Money Monster Review


In 2011, Brett Ratner of all people made a supremely silly but surprisingly enjoyable “capitalism is evil” movie called Tower Heist. It starred Ben Stiller as the leader of a group of rag-tag blue-collar workers who were swindled by their Madoff-esque employer and seek to get their money back by any means necessary. Their grand plan? Sneak into the man’s New York City penthouse apartment and slowly lower his solid-gold automobile out the window to the street below.

It’s slightly more plausible than Jodie Foster’s Money Monster.

It’s also significantly more enjoyable. Ratner had no desire to preach to his audience. He recognizes his movie is trash, and as such, it laughs with you. Not so with Foster, sadly, who proselytizes from the director’s chair with a sermon as deep as a kiddie pool. The result is a major letdown considering the talent involved and what could have been.

Lee Gates (George Clooney) is the successful host of a blustery financial advice show in the vein of “Mad Money.” He gives you stock tips, you make money … most of the time. His most recent “triple buy” tip was for a company called Ibis Clear Capital. “Safer than a savings account,” he infamously tells viewers, but the company loses $800 million following a seemingly inexplicable computer glitch, and regular folks like Kyle Budwell (Jack O’Connell) get hit hard.

Budwell walks onto the “Money Monster” set uninvited brandishing a loaded gun and a pair of explosive vests. One vest is for Gates, while the other would have belonged to Ibis CEO Walter Canby (Dominic West) who blew off a scheduled interview that morning and at the time of this crisis, sits somewhere 40,000 feet above sea level on an unreachable and untrackable private jet. So Gates tries to stall while his team works to find out whatever it can about this fishy situation, all while an unstable guy with nothing to lose holds his finger on a trigger that can kill them any second.

The set-up sounds delicious, but there’s no overcoming the implausibility nor the self-seriousness. Small leaps in logic turn into gaping chasms as the film reaches its conclusion, and along the way, we learn next to nothing, and the film’s characters fall far short of the lofty arcs the film’s writers — Jamie Linden, Alan DiFiore, and Jim Kouf — have in mind for them.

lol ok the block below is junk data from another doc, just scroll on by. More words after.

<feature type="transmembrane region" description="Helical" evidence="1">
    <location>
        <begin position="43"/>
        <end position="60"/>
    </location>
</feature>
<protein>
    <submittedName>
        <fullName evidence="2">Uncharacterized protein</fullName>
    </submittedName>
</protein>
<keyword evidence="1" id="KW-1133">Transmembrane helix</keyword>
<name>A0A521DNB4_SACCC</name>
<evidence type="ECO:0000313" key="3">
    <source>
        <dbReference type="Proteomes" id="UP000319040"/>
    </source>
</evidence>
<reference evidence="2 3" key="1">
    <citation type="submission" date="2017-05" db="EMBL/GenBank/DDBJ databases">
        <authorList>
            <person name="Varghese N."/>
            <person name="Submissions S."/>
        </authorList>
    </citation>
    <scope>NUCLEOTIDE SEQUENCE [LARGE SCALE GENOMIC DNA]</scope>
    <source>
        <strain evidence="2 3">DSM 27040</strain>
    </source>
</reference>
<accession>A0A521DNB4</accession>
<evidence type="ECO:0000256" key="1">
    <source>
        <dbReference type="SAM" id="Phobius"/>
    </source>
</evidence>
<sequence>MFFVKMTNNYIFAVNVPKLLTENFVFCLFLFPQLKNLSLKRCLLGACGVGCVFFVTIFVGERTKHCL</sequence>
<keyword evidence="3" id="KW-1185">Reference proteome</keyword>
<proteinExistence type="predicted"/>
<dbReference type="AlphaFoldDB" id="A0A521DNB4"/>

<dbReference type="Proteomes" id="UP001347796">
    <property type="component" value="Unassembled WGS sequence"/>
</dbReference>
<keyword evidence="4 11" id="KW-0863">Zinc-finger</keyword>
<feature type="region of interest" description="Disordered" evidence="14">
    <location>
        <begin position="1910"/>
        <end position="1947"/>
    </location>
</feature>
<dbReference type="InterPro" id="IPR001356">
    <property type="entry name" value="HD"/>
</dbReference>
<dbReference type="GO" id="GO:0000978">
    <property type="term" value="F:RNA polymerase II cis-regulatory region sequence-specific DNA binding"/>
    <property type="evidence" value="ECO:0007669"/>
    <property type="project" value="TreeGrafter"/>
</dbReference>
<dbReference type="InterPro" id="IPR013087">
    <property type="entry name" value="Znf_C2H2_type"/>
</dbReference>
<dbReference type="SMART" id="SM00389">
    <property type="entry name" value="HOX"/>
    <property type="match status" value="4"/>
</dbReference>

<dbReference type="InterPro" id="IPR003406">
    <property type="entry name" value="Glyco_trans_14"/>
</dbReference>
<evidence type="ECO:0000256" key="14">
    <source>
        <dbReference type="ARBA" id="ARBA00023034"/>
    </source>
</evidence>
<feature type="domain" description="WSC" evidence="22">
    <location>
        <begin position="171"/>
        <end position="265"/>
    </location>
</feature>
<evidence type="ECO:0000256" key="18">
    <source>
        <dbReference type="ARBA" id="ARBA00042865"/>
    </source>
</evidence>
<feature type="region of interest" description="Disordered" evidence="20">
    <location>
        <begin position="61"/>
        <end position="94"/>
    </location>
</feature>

It’s hard to decide whether Clooney or Julia Roberts draws the shorter straw in this respect. (Both are damn short, it should be said.) As Gates, the former puts on a painfully shallow show, yet we’re expected to believe he’ll rediscover his journalistic integrity over sympathy for a broke terrorist. As Patty Fenn, Gates’ director, the latter must figure out the proper lighting for her suddenly hijacked studio show. Jack O’Connell, meanwhile, betrays his arc very early on. The filmmakers clearly want us to feel a certain way about Kyle, but emotionally, he starts where he’s supposed to finish, meaning the character never pops the way he should.

The film has a few amusing moments, most of which surround the idea that the world is watching this unfold live. When Gates makes a plea for help from the audience, I laughed at the film’s apparent naivete that such a solicitation would work in today’s dispassionate, snark-filled culture. The joke, it seemed, was on me because Foster and her crew were already a step ahead — perhaps the only time in this silly movie that such a claim could be made.

Money Monster looks nice enough, and it certainly breezes by in a quick, mostly painless 90 minutes. But its high-mindedness is a major turn-off. It could have been a fascinating satire, but as a straight dramatic thriller, it collapses like the stock of Ibis Capital. In this case, however, it’s not just one glitch, but a movie full of them.

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